photos by Tyler Campbell
The Chester River Association leads the Marylanders Grow Oysters (MGO) program on the Chester River. Hosting oyster cages gives people an opportunity to clean up their local waters; provides an educational opportunity for people to learn about oysters and our river ecosystem; and increases the number of oysters we plant in the Chester. If you are interested in joining the MGO program on the Chester River, please contact Isabel Hardesty.
2014-2015: 50 docks hosted 236 oyster cages; about 47,200 oysters.
2013-2014: 55 docks hosted 291 oyster cages; about 43,650 oysters.
2012-2013: 30 docks hosted 250 oyster cages; about 50,000 oysters.
View photos on Facebook .
Read about the Marylanders Grow Oysters state program here.
Discover the types of critters you might find among your oysters here.Download information on the MGO program on the Chester here.
Checking out the oysters - by Mike Hardesty
Oysters need a certain level of salinity in order to grow - in the Chester, that means oysters can reliably grow down-river of Southeast Creek. Chester River water up-river of Southeast Creek tends to be too fresh for oysters to thrive.
Water Depth: Cages need to be suspended in the water column - off of the muddy bottom so the oysters don't suffocate and under water at low tide during the winter so they are not exposed to freezing air or trapped in ice. (Oysters can be exposed to warm air for a number of hours and survive, but even short periods of exposure to freezing air can kill them.) A good rule of thumb is to have two feet of water at your lowest tide, minimum.
Securing Cages: Cages need to be secure and easily retrievable. Underneath a dock is a great place - the pilings allow for easy tie-off and the cages and lines will not become a navigation issue. You must be able to routinely access the cages for maintenance in all seasons.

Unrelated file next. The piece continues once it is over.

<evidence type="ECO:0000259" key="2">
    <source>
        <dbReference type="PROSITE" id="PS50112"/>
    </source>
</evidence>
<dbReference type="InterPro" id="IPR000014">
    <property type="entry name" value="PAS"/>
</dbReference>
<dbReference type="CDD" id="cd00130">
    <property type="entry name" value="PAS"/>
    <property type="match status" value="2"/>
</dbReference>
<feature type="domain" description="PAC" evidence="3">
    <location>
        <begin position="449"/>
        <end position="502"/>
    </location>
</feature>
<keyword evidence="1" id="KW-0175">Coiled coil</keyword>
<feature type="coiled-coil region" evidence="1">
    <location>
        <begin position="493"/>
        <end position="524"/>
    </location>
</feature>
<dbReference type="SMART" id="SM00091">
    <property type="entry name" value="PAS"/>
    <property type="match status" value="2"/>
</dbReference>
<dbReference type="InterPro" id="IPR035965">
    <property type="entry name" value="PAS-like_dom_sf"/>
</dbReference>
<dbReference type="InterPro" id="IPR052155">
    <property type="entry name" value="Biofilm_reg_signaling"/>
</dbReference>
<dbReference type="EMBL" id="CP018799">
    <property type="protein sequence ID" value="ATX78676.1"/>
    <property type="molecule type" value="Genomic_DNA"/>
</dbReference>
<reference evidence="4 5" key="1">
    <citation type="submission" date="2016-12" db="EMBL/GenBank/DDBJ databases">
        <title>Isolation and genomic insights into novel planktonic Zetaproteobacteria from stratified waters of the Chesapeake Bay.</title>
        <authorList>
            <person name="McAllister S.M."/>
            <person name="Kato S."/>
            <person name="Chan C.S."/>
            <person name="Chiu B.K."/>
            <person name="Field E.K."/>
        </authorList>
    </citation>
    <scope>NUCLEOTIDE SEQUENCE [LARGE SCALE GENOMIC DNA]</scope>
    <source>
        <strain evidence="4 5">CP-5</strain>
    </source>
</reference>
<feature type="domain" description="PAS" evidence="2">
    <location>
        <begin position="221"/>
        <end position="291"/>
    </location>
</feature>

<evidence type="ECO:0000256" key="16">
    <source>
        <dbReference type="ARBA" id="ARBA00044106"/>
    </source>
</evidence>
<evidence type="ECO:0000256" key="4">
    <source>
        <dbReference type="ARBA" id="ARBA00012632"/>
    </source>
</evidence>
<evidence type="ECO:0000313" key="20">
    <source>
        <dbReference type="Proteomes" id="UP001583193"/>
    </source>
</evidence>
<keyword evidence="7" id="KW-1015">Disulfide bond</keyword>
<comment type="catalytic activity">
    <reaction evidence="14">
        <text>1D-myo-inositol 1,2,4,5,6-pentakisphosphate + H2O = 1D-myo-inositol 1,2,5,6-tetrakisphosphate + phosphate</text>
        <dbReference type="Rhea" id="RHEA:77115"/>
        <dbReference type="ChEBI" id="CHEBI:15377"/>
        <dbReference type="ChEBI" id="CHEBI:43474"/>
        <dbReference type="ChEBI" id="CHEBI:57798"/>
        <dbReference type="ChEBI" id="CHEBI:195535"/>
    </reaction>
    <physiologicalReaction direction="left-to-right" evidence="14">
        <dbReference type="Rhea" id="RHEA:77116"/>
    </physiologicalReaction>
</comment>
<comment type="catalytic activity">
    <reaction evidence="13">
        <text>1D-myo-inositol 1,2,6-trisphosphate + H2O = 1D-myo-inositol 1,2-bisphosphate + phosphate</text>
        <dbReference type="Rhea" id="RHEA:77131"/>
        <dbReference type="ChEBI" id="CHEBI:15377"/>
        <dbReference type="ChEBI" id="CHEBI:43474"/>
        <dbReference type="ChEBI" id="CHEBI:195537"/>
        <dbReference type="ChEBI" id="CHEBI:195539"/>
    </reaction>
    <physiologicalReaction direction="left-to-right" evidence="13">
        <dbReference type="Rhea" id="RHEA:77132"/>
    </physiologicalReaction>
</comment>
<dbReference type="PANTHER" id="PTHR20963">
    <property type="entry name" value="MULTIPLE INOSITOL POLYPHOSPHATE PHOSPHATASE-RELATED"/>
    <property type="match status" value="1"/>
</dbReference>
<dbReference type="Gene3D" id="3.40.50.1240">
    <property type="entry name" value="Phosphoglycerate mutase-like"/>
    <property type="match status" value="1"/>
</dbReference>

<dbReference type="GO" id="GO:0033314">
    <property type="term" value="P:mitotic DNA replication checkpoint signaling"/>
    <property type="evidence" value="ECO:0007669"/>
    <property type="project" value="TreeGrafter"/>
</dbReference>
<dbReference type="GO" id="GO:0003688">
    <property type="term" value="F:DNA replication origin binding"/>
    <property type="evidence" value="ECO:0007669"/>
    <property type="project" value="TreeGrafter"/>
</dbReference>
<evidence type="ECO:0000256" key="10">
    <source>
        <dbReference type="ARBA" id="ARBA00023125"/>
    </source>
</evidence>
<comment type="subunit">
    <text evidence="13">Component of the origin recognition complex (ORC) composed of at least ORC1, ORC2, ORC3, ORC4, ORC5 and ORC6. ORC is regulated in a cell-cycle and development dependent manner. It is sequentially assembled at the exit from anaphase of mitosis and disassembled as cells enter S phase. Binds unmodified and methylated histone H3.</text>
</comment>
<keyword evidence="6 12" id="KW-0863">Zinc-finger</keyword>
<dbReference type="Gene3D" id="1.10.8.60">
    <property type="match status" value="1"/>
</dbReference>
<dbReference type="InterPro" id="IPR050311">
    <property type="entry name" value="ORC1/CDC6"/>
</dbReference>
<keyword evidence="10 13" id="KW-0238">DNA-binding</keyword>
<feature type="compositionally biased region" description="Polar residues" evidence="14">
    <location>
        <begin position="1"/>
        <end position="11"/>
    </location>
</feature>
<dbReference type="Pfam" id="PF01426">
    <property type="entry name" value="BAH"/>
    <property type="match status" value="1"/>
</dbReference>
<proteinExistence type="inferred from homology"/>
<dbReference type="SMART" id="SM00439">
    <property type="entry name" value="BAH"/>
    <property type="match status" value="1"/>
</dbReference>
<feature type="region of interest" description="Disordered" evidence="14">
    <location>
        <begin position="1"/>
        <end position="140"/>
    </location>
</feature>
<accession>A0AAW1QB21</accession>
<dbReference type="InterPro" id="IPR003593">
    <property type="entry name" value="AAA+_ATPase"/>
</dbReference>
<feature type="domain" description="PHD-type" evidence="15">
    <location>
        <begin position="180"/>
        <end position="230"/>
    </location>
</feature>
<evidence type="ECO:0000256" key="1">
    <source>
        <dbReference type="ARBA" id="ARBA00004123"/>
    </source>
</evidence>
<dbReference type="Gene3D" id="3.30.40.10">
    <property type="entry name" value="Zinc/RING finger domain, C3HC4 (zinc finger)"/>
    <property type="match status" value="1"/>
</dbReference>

& Monitoring: Dunking the cages once or twice a week will
help keep silt and sediment off the oysters. Sediments can suffocate the
vulnerable spat. Once the water warms, the cages will begin to foul with algae
growth. Taking the cages out of the water and allowing them to dry for 2 hours
will help limit fouling. If fouling becomes heavy, scrubs the cages with a wire
September: Oyster Recovery Partnership delivers cages and bags with spat-on-shell. First-year growers come and collect cages and spat; current members collect spat.
October-February: Dormant period due to falling water temperatures. Be mindful of low tides and ice on lines. Periodic dunking prevents siltation.
March: Oysters are feeding more; make sure cages and oysters are free of mud to allow water to flow freely.
April: Oysters are actively feeding and may reach dime size. Maintain cages to prevent fouling.
Filling cages with spat-on-shell - by Mike Hardesty
May/June: Oysters are collected and planted on an oyster sanctuary in Langford Bay. Store cages out of the water in a dry place for the summer; this rids them of algae and mud.
June-August: Watch your email for notices of fun, oyster-related events for MGO volunteers. Events could include a trip to Horn Point Laboratories to see where spat are grown, a movie night to watch an oyster documentary, or a picnic to thank our MGO volunteers.
The Center for Environment & Society at Washington College in 2008 with volunteers and 25 floats at Eastern Neck National Wildlife Refuge. Funded by a grant from the Friends of Eastern Neck, these projects culminated in the planting of 20 bushels of oysters on a new oyster bar at Hail Cove in September, 2009.
In 2010, the College partnered with the Marylanders Grow Oyster program to continue restoration projects along the Chester River. In the spring of 2013, the Chester River Association took over management of the program in an effort to increase outreach and education within the community and to increase the numbers of oysters being grown by citizen volunteers and planted in the river.
Oysters in cages - by Mike Hardesty